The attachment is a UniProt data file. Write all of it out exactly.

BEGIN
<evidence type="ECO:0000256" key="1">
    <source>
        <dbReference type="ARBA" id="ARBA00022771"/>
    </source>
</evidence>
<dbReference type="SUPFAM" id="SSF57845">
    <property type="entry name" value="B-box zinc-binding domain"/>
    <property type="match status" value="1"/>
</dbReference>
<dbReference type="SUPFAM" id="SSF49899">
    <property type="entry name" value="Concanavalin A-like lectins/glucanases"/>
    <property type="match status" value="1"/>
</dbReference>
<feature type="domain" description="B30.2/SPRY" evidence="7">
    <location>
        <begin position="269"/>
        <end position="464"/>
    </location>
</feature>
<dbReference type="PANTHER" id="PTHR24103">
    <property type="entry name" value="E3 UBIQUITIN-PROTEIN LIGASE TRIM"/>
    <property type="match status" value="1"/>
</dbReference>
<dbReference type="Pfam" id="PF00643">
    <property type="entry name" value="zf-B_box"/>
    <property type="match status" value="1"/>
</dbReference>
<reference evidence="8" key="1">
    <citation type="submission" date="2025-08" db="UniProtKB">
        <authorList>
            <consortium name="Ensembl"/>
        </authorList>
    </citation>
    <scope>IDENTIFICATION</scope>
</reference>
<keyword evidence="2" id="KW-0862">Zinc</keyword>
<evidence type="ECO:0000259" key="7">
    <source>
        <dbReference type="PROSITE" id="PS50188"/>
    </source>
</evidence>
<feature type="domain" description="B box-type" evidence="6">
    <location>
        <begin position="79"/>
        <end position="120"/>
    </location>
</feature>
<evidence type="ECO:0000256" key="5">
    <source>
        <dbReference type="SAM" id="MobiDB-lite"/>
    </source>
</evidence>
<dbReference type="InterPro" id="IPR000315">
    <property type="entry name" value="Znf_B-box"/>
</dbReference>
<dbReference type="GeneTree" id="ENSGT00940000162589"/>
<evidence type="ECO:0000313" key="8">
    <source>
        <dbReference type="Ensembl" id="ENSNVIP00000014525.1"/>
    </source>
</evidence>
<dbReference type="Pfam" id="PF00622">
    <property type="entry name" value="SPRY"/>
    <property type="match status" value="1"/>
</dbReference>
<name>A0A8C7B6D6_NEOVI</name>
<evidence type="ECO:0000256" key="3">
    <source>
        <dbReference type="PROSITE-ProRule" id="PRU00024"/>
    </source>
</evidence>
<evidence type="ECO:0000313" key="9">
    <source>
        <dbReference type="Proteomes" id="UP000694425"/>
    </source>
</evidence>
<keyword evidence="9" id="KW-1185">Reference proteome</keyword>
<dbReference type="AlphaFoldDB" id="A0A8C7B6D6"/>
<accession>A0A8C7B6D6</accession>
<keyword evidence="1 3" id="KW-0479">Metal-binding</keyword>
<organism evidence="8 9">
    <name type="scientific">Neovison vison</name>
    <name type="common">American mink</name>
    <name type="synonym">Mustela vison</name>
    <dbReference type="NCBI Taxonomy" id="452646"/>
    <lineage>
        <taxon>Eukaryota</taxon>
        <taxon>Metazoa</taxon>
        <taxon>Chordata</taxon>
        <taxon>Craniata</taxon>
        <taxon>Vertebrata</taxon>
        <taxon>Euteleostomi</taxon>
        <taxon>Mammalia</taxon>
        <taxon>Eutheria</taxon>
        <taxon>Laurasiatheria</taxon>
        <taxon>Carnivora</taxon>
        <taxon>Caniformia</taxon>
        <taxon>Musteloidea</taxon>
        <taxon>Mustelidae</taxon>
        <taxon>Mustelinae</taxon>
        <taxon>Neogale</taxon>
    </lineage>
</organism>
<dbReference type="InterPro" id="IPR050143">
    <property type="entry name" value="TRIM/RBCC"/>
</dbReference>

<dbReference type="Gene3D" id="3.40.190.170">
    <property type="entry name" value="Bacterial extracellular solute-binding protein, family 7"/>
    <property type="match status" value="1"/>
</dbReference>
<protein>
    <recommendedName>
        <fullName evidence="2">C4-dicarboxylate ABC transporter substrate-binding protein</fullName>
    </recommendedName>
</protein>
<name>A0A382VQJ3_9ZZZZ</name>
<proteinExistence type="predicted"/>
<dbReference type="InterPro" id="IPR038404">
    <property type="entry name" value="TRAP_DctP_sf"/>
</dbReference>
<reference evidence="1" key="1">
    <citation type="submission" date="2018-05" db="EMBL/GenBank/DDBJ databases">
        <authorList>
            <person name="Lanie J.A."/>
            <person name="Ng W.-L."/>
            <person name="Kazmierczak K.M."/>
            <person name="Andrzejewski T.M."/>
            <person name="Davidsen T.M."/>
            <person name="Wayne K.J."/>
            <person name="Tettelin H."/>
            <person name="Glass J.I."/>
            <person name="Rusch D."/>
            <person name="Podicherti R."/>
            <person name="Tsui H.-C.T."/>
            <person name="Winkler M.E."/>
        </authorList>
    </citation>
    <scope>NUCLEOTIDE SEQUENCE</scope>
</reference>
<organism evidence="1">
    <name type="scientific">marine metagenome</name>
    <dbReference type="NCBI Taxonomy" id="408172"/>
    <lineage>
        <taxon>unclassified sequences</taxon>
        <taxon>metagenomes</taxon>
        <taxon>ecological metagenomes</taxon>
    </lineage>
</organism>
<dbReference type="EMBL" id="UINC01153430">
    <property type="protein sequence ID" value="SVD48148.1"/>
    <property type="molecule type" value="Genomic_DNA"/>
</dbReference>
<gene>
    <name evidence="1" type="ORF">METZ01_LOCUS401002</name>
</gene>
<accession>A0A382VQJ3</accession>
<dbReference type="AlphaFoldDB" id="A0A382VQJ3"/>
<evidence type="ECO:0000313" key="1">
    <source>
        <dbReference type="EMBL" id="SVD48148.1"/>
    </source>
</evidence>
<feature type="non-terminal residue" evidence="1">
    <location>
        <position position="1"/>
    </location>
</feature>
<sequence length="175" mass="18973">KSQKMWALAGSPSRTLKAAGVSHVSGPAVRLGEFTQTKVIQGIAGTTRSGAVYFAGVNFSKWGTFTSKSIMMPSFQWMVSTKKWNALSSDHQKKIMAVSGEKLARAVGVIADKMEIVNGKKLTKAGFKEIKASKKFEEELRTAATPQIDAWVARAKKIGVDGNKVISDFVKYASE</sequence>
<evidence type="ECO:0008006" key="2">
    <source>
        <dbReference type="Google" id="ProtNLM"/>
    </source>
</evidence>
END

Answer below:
<evidence type="ECO:0000256" key="1">
    <source>
        <dbReference type="ARBA" id="ARBA00022771"/>
    </source>
</evidence>
<dbReference type="SUPFAM" id="SSF57845">
    <property type="entry name" value="B-box zinc-binding domain"/>
    <property type="match status" value="1"/>
</dbReference>
<dbReference type="SUPFAM" id="SSF49899">
    <property type="entry name" value="Concanavalin A-like lectins/glucanases"/>
    <property type="match status" value="1"/>
</dbReference>
<feature type="domain" description="B30.2/SPRY" evidence="7">
    <location>
        <begin position="269"/>
        <end position="464"/>
    </location>
</feature>
<dbReference type="PANTHER" id="PTHR24103">
    <property type="entry name" value="E3 UBIQUITIN-PROTEIN LIGASE TRIM"/>
    <property type="match status" value="1"/>
</dbReference>
<dbReference type="Pfam" id="PF00643">
    <property type="entry name" value="zf-B_box"/>
    <property type="match status" value="1"/>
</dbReference>
<reference evidence="8" key="1">
    <citation type="submission" date="2025-08" db="UniProtKB">
        <authorList>
            <consortium name="Ensembl"/>
        </authorList>
    </citation>
    <scope>IDENTIFICATION</scope>
</reference>
<keyword evidence="2" id="KW-0862">Zinc</keyword>
<evidence type="ECO:0000259" key="7">
    <source>
        <dbReference type="PROSITE" id="PS50188"/>
    </source>
</evidence>
<feature type="domain" description="B box-type" evidence="6">
    <location>
        <begin position="79"/>
        <end position="120"/>
    </location>
</feature>
<evidence type="ECO:0000256" key="5">
    <source>
        <dbReference type="SAM" id="MobiDB-lite"/>
    </source>
</evidence>
<dbReference type="InterPro" id="IPR000315">
    <property type="entry name" value="Znf_B-box"/>
</dbReference>
<dbReference type="GeneTree" id="ENSGT00940000162589"/>
<evidence type="ECO:0000313" key="8">
    <source>
        <dbReference type="Ensembl" id="ENSNVIP00000014525.1"/>
    </source>
</evidence>
<dbReference type="Pfam" id="PF00622">
    <property type="entry name" value="SPRY"/>
    <property type="match status" value="1"/>
</dbReference>
<name>A0A8C7B6D6_NEOVI</name>
<evidence type="ECO:0000256" key="3">
    <source>
        <dbReference type="PROSITE-ProRule" id="PRU00024"/>
    </source>
</evidence>
<evidence type="ECO:0000313" key="9">
    <source>
        <dbReference type="Proteomes" id="UP000694425"/>
    </source>
</evidence>
<keyword evidence="9" id="KW-1185">Reference proteome</keyword>
<dbReference type="AlphaFoldDB" id="A0A8C7B6D6"/>
<accession>A0A8C7B6D6</accession>
<keyword evidence="1 3" id="KW-0479">Metal-binding</keyword>
<organism evidence="8 9">
    <name type="scientific">Neovison vison</name>
    <name type="common">American mink</name>
    <name type="synonym">Mustela vison</name>
    <dbReference type="NCBI Taxonomy" id="452646"/>
    <lineage>
        <taxon>Eukaryota</taxon>
        <taxon>Metazoa</taxon>
        <taxon>Chordata</taxon>
        <taxon>Craniata</taxon>
        <taxon>Vertebrata</taxon>
        <taxon>Euteleostomi</taxon>
        <taxon>Mammalia</taxon>
        <taxon>Eutheria</taxon>
        <taxon>Laurasiatheria</taxon>
        <taxon>Carnivora</taxon>
        <taxon>Caniformia</taxon>
        <taxon>Musteloidea</taxon>
        <taxon>Mustelidae</taxon>
        <taxon>Mustelinae</taxon>
        <taxon>Neogale</taxon>
    </lineage>
</organism>
<dbReference type="InterPro" id="IPR050143">
    <property type="entry name" value="TRIM/RBCC"/>
</dbReference>

<dbReference type="Gene3D" id="3.40.190.170">
    <property type="entry name" value="Bacterial extracellular solute-binding protein, family 7"/>
    <property type="match status" value="1"/>
</dbReference>
<protein>
    <recommendedName>
        <fullName evidence="2">C4-dicarboxylate ABC transporter substrate-binding protein</fullName>
    </recommendedName>
</protein>
<name>A0A382VQJ3_9ZZZZ</name>
<proteinExistence type="predicted"/>
<dbReference type="InterPro" id="IPR038404">
    <property type="entry name" value="TRAP_DctP_sf"/>
</dbReference>
<reference evidence="1" key="1">
    <citation type="submission" date="2018-05" db="EMBL/GenBank/DDBJ databases">
        <authorList>
            <person name="Lanie J.A."/>
            <person name="Ng W.-L."/>
            <person name="Kazmierczak K.M."/>
            <person name="Andrzejewski T.M."/>
            <person name="Davidsen T.M."/>
            <person name="Wayne K.J."/>
            <person name="Tettelin H."/>
            <person name="Glass J.I."/>
            <person name="Rusch D."/>
            <person name="Podicherti R."/>
            <person name="Tsui H.-C.T."/>
            <person name="Winkler M.E."/>
        </authorList>
    </citation>
    <scope>NUCLEOTIDE SEQUENCE</scope>
</reference>
<organism evidence="1">
    <name type="scientific">marine metagenome</name>
    <dbReference type="NCBI Taxonomy" id="408172"/>
    <lineage>
        <taxon>unclassified sequences</taxon>
        <taxon>metagenomes</taxon>
        <taxon>ecological metagenomes</taxon>
    </lineage>
</organism>
<dbReference type="EMBL" id="UINC01153430">
    <property type="protein sequence ID" value="SVD48148.1"/>
    <property type="molecule type" value="Genomic_DNA"/>
</dbReference>
<gene>
    <name evidence="1" type="ORF">METZ01_LOCUS401002</name>
</gene>
<accession>A0A382VQJ3</accession>
<dbReference type="AlphaFoldDB" id="A0A382VQJ3"/>
<evidence type="ECO:0000313" key="1">
    <source>
        <dbReference type="EMBL" id="SVD48148.1"/>
    </source>
</evidence>
<feature type="non-terminal residue" evidence="1">
    <location>
        <position position="1"/>
    </location>
</feature>
<sequence length="175" mass="18973">KSQKMWALAGSPSRTLKAAGVSHVSGPAVRLGEFTQTKVIQGIAGTTRSGAVYFAGVNFSKWGTFTSKSIMMPSFQWMVSTKKWNALSSDHQKKIMAVSGEKLARAVGVIADKMEIVNGKKLTKAGFKEIKASKKFEEELRTAATPQIDAWVARAKKIGVDGNKVISDFVKYASE</sequence>
<evidence type="ECO:0008006" key="2">
    <source>
        <dbReference type="Google" id="ProtNLM"/>
    </source>
</evidence>